Schools, Neighborhoods, and the Long-Run Effect of Crime-Prone Peers

53 Pages Posted: 8 Apr 2019

See all articles by Stephen B. Billings

Stephen B. Billings

University of Colorado - Boulder

Mark Hoekstra

Texas A&M University - Department of Economics; National Bureau of Economic Research (NBER)

Date Written: April 2019

Abstract

This paper examines how elementary-aged peers affect cognitive and non-cognitive outcomes from adolescence to adulthood. We identify effects by exploiting within-school and within-neighborhood variation in the proportion of peers with an arrested parent. Results indicate exposure to these peers reduces achievement and increases antisocial behavior during middle and high school. More importantly, we estimate that a five percentage point increase in school and neighborhood crime-prone peers increases arrest rates at age 19 - 21 by 6.5 and 2.6 percent, respectively. Additional evidence suggests these effects are due to attending school with crime-prone peers, rather than living in the same neighborhood.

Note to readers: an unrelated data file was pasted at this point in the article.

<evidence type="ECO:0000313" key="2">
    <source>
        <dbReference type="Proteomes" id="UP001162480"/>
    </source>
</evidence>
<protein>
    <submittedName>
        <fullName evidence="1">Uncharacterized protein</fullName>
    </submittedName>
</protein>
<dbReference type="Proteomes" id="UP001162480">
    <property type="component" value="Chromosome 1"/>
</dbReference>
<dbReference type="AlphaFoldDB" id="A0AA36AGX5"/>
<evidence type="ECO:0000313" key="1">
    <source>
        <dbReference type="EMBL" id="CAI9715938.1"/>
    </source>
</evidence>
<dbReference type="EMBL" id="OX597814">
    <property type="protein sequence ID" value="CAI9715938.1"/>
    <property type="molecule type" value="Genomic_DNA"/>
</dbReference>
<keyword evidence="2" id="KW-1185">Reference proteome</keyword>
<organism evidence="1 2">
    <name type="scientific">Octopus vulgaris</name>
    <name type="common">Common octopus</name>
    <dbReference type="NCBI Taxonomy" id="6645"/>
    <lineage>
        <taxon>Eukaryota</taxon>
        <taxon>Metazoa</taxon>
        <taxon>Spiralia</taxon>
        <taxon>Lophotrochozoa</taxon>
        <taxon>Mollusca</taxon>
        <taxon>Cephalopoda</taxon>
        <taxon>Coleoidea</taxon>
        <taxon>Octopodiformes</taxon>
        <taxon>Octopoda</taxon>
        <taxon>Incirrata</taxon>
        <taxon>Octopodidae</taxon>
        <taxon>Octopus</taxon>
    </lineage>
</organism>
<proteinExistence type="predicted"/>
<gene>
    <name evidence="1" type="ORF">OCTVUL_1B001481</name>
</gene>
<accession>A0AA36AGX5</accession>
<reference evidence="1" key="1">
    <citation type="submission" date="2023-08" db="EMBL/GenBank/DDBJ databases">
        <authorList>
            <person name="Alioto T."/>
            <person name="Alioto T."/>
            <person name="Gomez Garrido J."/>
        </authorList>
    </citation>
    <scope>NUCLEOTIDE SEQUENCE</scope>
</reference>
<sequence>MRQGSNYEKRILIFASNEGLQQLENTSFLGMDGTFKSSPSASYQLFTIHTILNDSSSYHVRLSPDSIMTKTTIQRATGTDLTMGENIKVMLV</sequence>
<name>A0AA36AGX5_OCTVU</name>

Institutional subscribers to the NBER working paper series, and residents of developing countries may download this paper without additional charge at www.nber.org.

Suggested Citation

Billings, Stephen B. and Hoekstra, Mark, Schools, Neighborhoods, and the Long-Run Effect of Crime-Prone Peers (April 2019). NBER Working Paper No. w25730. Available at SSRN: https://ssrn.com/abstract=3368020

Stephen B. Billings (Contact Author)

University of Colorado - Boulder ( email )

Leeds School of Business
Koelbel Building
Boulder, CO US 80309
United States

Mark Hoekstra

Texas A&M University - Department of Economics ( email )

5201 University Blvd.
College Station, TX 77843-4228
United States

National Bureau of Economic Research (NBER) ( email )

1050 Massachusetts Avenue
Cambridge, MA 02138
United States

Register to save articles to
your library

Register

Paper statistics

Downloads
6
Abstract Views
25
PlumX Metrics